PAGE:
White crowned sparrow. Andy Reago & Chrissy McClarren


At this time of year, we start to see another LBB (Little Brown Bird) starting to move south from the higher elevations. In the fall I find them picking through the grass under my feeders or pecking at the gravel in my driveway. This LBB is stocky compared to other sparrows and has a reddish brown back and wings. Most notable is its clearly visible white throat. It has a black crown with a white stripe down the middle. The male shows a yellow spot on its lores, a region in front of its eye on both sides of its face.

This is the White-crowned Sparrow. (Photo by Andy Reago and Chrissy McClarren.) Each year, in early spring, I hear this bird in my neighborhood in Massachusetts as it passes through on its way to its way to its breeding grounds in northwestern Maine and Canada. Its whistled song of, “Old Sam Peabody, Peabody, Peabody” has the power to transport me to the high mountains of Western Maine. Anyone who has hiked in our area in the summer has heard it. My first time was years ago on Mount Madison in New Hampshire. It was instantly locked in my head. So much so that when I hear it today. I can close my eyes and remember – actually re-experience – hiking mountains like Old Spec or Goose Eye. Standing on the Bald Pates looking up the Appalachian Trail winding toward Katahdin. Watching sunset on Madison. As a flatlander, this little brown bird’s song whispers to me about the wilderness of the high mountains.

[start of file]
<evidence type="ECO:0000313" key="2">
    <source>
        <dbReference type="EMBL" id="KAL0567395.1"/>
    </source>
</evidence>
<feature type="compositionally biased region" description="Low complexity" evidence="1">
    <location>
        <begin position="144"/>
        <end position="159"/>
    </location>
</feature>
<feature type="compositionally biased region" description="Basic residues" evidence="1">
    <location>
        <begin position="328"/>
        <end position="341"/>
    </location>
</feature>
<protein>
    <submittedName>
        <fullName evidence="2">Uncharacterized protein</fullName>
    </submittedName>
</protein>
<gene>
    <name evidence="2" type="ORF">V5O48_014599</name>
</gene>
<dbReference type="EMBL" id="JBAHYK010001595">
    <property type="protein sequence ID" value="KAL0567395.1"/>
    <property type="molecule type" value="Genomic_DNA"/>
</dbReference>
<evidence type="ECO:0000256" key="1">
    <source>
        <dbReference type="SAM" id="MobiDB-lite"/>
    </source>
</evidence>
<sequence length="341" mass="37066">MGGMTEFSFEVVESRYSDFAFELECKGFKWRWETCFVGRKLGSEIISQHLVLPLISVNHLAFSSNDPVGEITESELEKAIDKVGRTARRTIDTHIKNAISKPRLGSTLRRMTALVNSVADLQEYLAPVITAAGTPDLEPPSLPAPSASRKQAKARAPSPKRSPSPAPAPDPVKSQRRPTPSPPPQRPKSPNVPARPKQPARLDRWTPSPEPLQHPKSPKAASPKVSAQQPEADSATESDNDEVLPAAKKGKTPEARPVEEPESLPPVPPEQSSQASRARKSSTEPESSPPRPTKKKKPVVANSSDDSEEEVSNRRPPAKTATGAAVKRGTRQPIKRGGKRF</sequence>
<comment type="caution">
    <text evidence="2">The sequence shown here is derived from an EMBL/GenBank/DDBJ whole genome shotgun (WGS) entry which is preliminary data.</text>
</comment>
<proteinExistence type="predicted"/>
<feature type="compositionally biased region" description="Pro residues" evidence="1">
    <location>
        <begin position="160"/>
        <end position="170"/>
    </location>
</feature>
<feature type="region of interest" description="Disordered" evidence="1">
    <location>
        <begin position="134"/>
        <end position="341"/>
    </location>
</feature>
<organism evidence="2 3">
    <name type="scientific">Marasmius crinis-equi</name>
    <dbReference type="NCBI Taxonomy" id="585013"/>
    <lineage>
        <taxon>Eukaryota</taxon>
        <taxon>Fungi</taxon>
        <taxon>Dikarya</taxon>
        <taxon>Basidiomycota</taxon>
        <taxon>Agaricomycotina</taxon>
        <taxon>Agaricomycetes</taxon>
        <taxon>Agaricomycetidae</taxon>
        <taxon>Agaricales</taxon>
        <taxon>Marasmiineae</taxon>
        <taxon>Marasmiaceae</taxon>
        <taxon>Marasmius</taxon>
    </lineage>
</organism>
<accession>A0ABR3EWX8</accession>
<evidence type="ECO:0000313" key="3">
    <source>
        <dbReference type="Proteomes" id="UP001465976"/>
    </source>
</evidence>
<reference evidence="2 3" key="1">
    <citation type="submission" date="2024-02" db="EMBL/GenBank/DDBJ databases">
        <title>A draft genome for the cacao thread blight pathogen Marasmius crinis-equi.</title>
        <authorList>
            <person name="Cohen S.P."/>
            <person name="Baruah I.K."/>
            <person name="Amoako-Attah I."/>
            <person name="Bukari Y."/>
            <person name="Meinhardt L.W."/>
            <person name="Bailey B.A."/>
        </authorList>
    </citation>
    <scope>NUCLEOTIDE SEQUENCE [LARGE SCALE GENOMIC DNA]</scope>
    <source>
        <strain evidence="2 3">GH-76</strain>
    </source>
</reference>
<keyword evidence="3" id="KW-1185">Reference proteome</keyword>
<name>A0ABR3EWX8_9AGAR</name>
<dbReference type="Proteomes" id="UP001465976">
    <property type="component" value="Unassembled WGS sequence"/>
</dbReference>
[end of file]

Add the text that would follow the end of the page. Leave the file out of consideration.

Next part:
Scientists tell us that although some part of its song seems innate, a significant portion requires learning the right song from other White-crowned Sparrows. This learning occurs during a sensitive time when the youngsters are 30-100 days old. In the 90s, scientists in Western Canada noticed the song of some of these birds had evolved. This new song caught on and has spread east. Now, most sing a shortened version that’s more like, “Good Sam Body, Body, Body”. Read about it in an article in the New York Times titled Canada’s Sparrows Are Singing a New Song. So, this fall as these birds come down from the mountains and pass through your yard, listen to see what version you hear.

James Reddoch, of Albany Township and Boston, leads birding events for the Mahoosuc Land Trust. Visit Mahoosuc Land Trust at 162 North Road, Bethel, ME. To learn more visit www.mahoosuc.org. To contact James, send your emails to [email protected]

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